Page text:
Boulder Drop represents a departure from most of the rapids in Western Washington because of the large rock slabs which complicate the entry and route through it at every water flow. Boulder Drop is incredibly complex and requires precise maneuvering and great skill by the guide accompanied by great teamwork by the paddling crew. Being dynamic, Boulder Drop changes dramatically at different water flows, so some days you can run it through the center, while other days your guides may need to take the "Mercy Chute" which is a sneak route through the right side of the rapid. As river professionals we will always tend to go more conservative when it comes to dangerous rapids like Boulder Drop; at the same time, if the crew is experienced and everyone wants to go big, then let your guide know and if it's unanimous then your raft can go for the "meat" of the rapid.
Above Boulder Drop we always stop and do a "check with me", which will be a procedure that your guides go through in your safety talk and briefing prior to the trip. A hand signal with means "I'm okay" will be given and all participants must respond with the same signal (please click here for a review of industry standard whitewater safety preparations and hand signals). This is your opportunity to "opt out" of running Boulder Drop. If you do not feel confident at this time you need to vocally let your guide know so that you can be evacuated from the river corridor; once the rafts are back into the river they are fully committed to running the rapid, so you must be prepared and ready to paddle as hard as you can, as well as be prepared for any potential rescue or incident that could happen as a result of running the rapid.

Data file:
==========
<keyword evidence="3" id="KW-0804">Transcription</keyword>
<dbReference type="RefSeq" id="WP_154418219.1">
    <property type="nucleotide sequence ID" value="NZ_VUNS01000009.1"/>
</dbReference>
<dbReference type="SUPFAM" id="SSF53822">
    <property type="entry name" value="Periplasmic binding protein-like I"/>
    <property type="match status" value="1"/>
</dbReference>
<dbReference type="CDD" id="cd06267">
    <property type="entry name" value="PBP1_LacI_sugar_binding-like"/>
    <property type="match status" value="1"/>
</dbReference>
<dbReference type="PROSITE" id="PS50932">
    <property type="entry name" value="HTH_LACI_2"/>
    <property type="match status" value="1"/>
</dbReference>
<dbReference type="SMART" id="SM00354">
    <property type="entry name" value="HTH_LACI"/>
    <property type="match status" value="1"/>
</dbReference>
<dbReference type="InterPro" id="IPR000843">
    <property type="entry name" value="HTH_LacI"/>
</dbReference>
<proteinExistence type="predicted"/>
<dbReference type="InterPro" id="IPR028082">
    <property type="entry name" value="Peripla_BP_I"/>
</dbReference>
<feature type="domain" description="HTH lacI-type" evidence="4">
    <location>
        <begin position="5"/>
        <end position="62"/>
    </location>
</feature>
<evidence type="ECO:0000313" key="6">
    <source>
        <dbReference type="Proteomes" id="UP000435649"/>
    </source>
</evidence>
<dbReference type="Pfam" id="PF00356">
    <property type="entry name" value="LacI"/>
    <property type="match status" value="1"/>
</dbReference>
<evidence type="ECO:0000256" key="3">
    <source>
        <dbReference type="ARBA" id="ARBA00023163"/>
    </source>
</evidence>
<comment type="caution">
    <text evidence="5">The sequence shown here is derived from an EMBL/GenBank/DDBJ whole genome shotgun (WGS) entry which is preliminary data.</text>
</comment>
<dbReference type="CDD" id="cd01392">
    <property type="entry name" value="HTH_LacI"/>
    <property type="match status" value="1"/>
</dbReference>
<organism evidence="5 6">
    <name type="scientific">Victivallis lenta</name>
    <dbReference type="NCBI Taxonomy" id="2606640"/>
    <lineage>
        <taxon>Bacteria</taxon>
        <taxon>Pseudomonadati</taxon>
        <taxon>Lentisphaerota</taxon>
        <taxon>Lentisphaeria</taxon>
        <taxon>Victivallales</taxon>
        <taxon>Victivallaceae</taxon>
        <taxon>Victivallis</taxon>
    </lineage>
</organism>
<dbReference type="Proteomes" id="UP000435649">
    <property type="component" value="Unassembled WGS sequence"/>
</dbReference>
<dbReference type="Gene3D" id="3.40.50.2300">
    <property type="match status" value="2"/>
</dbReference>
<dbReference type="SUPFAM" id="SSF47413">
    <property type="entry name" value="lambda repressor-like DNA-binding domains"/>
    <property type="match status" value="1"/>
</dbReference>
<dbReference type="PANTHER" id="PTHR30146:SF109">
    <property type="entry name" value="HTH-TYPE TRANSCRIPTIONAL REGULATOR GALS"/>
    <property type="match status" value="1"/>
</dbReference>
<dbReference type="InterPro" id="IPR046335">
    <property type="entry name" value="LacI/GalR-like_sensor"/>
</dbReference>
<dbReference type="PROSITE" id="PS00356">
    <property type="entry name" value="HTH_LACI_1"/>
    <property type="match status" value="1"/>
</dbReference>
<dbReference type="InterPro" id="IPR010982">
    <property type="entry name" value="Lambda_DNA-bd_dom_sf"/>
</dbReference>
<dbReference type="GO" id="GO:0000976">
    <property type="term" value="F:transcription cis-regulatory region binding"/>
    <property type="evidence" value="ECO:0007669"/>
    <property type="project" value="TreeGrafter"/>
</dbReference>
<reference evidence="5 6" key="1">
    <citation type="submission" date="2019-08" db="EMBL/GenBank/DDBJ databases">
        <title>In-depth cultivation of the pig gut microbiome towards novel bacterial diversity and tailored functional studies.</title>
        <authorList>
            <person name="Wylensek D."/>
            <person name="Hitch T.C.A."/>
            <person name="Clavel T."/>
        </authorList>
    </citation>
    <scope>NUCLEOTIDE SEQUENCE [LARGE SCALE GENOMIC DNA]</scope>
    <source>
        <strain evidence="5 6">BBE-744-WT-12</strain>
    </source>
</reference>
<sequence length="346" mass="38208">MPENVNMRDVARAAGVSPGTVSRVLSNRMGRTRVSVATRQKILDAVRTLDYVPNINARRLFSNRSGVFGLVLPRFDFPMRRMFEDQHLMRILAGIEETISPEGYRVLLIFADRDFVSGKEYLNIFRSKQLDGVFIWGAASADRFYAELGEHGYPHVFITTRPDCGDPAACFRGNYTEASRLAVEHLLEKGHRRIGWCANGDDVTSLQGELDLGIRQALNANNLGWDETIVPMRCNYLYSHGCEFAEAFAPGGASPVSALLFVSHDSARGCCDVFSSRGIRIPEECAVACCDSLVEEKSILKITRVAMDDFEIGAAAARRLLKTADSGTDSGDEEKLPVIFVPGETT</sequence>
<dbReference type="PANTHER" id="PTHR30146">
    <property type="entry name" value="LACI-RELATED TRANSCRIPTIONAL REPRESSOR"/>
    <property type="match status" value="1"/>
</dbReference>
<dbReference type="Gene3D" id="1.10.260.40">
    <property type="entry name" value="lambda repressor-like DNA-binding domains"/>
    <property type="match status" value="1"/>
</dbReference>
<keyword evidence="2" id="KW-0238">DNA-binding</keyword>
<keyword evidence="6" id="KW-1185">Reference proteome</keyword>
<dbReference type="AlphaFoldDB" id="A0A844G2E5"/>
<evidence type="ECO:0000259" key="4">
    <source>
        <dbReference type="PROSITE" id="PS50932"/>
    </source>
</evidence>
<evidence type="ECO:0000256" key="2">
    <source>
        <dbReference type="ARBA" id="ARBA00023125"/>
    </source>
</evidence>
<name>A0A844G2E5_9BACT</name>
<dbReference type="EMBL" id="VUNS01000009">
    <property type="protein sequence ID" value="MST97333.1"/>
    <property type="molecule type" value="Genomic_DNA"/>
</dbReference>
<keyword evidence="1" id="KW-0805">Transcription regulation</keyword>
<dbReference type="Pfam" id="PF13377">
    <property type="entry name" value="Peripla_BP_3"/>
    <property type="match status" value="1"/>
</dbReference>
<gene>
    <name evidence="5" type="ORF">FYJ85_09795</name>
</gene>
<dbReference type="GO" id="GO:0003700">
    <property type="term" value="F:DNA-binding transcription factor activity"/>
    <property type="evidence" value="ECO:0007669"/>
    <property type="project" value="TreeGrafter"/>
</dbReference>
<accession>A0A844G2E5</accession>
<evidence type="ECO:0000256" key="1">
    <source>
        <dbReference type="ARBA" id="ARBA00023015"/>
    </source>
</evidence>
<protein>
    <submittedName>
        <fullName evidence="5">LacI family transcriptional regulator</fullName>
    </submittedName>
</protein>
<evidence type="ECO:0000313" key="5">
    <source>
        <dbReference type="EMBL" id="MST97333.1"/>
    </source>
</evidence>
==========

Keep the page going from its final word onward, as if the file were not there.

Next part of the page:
Most of the time we run Boulder Drop successfully, and if that is a case you can be sure that everyone will be hooting and hollering about the great ride through one of the biggest commercially run whitewater rapids in the Northwest. Truly, a breathtaking event has just happened; but we must stay on our toes as several class 3+ rapids are literally waiting around the corner. "The Weir" (Class 3), which is located just downstream from Boulder Drop, followed by Banzai (Class 3), LunchHole (Class 3+) and Aquagasm (Class 3+). After Railroad (Class 3+) and Fisherman's (Class 3+) you can enjoy the splashy "boogie water" for the remainder of the trip. This would be a great time to soak in some of the scenery and talk with your guide about the history of the river and community, as well as our other whitewater rafting adventures that may interest you.
Upon arrival at Big Eddy, where your car awaits, you can voluntarily assist your guides in getting your raft out of the water and back up to the loading area as quickly as possible to ensure that other river runners can get their chance to run the Skykomish. At this time you can hand your wet used gear to one of our employees and get ready for a safe drive to your next destination, and remember that your guides can tip you over, but you cannot overtip your guide.